This Lent, we thank God for His goodness and His voice that speaks to us in the silence of our hearts!

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Moving to Liberia: A Volunteer's Reflection

Claire is a volunteer on Liberia Mission who joined the team last summer. Enjoy this reflection she wrote about her time in Liberia so far:

Claire helping prepare our grounds for our 15th anniversary celebration in November.

Claire helping prepare our grounds for our 15th anniversary celebration in November.

During my sophomore year of high school, the Caudle family who I knew from church, moved to Liberia Mission for 2 years (Greg Caudle was Liberia Mission’s former Director). They packed up their family of 6, left their jobs, and came to Liberia. They were so excited about coming to Liberia Mission, that they made the whole process seem easy.

I think that was the same time that God started working on me. By the time all of my peers were deciding where they were going to attend college, I had decided to take a year off. I graduated in May 2018 and left for Liberia in August. I have been in Liberia for 5 months now, and I’ll be here for one more month. My time here has been so exhilarating that it feels like I’ve only been here a month, and the sadness of my coming departure is slowly growing.

I’m often asked about what I like best about living here, but I never have an answer. There’s simply too much here to love.  If Liberia Mission had a marketing brochure, I’m sure it would provide the details of the residential program for the poorest of the poor, the school for 435 students, and the Catholic values that inform all that we do. But what’s far more difficult to describe is the excitement that fills this place, the community culture that cultivates personal growth, the energy of the students, and the unconditional love we have for one another.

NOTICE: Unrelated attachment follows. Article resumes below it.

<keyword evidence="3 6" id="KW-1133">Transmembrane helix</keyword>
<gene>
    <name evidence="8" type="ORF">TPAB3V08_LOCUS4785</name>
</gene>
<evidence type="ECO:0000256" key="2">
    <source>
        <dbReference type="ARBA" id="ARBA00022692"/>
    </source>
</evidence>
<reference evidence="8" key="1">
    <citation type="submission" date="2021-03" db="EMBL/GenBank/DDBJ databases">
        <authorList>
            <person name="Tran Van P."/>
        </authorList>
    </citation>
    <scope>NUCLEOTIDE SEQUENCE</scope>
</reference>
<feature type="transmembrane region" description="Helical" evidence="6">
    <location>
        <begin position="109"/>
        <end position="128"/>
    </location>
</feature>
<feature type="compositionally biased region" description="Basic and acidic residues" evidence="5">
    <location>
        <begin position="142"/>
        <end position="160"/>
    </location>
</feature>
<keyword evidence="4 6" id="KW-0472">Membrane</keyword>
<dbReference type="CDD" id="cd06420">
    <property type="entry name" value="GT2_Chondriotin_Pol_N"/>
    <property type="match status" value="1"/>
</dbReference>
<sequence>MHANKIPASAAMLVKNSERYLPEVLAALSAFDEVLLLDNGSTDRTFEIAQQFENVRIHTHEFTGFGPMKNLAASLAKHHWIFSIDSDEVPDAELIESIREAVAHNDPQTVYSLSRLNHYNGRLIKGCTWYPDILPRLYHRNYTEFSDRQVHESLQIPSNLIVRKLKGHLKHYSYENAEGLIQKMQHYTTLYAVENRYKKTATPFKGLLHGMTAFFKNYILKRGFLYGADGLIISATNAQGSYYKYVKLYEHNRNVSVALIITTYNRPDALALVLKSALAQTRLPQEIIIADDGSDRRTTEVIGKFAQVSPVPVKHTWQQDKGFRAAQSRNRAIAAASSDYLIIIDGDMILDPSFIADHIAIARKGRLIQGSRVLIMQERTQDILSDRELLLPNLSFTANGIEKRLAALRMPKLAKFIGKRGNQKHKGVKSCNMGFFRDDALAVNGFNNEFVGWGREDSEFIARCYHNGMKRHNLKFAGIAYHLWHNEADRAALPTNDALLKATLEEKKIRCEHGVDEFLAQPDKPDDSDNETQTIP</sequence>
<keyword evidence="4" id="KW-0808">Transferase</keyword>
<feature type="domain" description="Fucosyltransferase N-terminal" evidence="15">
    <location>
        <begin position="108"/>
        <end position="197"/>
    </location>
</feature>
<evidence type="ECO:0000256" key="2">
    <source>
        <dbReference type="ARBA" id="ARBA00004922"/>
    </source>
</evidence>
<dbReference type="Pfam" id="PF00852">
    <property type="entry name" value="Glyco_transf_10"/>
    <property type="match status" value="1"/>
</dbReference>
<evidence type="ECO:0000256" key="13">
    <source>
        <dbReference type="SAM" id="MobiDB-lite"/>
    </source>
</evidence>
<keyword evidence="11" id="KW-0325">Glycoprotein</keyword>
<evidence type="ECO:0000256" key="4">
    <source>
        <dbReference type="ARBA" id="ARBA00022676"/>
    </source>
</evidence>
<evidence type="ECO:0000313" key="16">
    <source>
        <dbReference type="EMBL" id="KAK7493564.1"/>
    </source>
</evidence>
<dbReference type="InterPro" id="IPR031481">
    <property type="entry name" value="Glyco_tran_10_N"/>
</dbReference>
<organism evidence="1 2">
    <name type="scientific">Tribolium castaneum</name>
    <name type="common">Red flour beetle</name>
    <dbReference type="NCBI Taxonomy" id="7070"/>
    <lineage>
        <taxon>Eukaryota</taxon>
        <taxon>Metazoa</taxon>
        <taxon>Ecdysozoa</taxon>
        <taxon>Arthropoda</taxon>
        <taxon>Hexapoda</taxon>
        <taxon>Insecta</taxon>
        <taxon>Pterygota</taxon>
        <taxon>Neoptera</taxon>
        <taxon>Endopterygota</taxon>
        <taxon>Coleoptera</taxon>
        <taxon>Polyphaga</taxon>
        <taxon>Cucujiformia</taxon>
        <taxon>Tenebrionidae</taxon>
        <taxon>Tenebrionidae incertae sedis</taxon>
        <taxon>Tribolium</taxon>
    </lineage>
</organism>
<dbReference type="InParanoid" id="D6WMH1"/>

Claire picking fruit on Liberia Mission’s farm.

Claire picking fruit on Liberia Mission’s farm.

My days here on the mission are spent in a wide variety of ways. I don’t have a specific job but I help kids with homework during study hall time, work on short term projects, and assist in the office. I sometimes “help” in the kitchen, where I’ve learned a lot about African cooking.

Then there are all the things that would have worried me if I had known about them before I came. From being awakened by a rooster or a donkey, to the persistent ant bites and the constant heat, I see that it’s these differences that make living here so special. When you add in Saturday water fights, volleyball, working in the community outside our walls, and quiet evening conversations, living here feels like paradise.

There were some routines I was not prepared for, like waking up at 5:00 for Morning Prayer, but the longer I am here, the more I love them. When our voices break the morning silence, God is present. Coming half way around the world has not been easy every step of the way, but it has given me the opportunity to see how people outside of where I have grown up live. I have seen a single motorbike carrying an entire family, gas stands selling fuel from old mayonnaise jars, and people living in houses made from corrugated zinc. I’ve also seen people filled with a joy so uncontrolled that they break into song and dance.

When our voices break the morning silence, God is present.
— Claire
Claire (on right) with Grace, our Financial Manager, celebrating graduation at Booker Washington Institute.

Claire (on right) with Grace, our Financial Manager, celebrating graduation at Booker Washington Institute.

There is so much more I could say about Liberia Mission and my experience here. I’ve learned to love all the pigs, cows, dogs and everything in between. I’ve felt God’s ever-present love through prayer and in worship. So when my day ends with three new ant bites and I’m longing to eat something other than rice, I think about how lucky I am to have had a day full of laughter, smiles, friends and unforgettable memories.

I don’t know of any place else like Liberia Mission; it’s truly special and will forever hold a special place in my heart.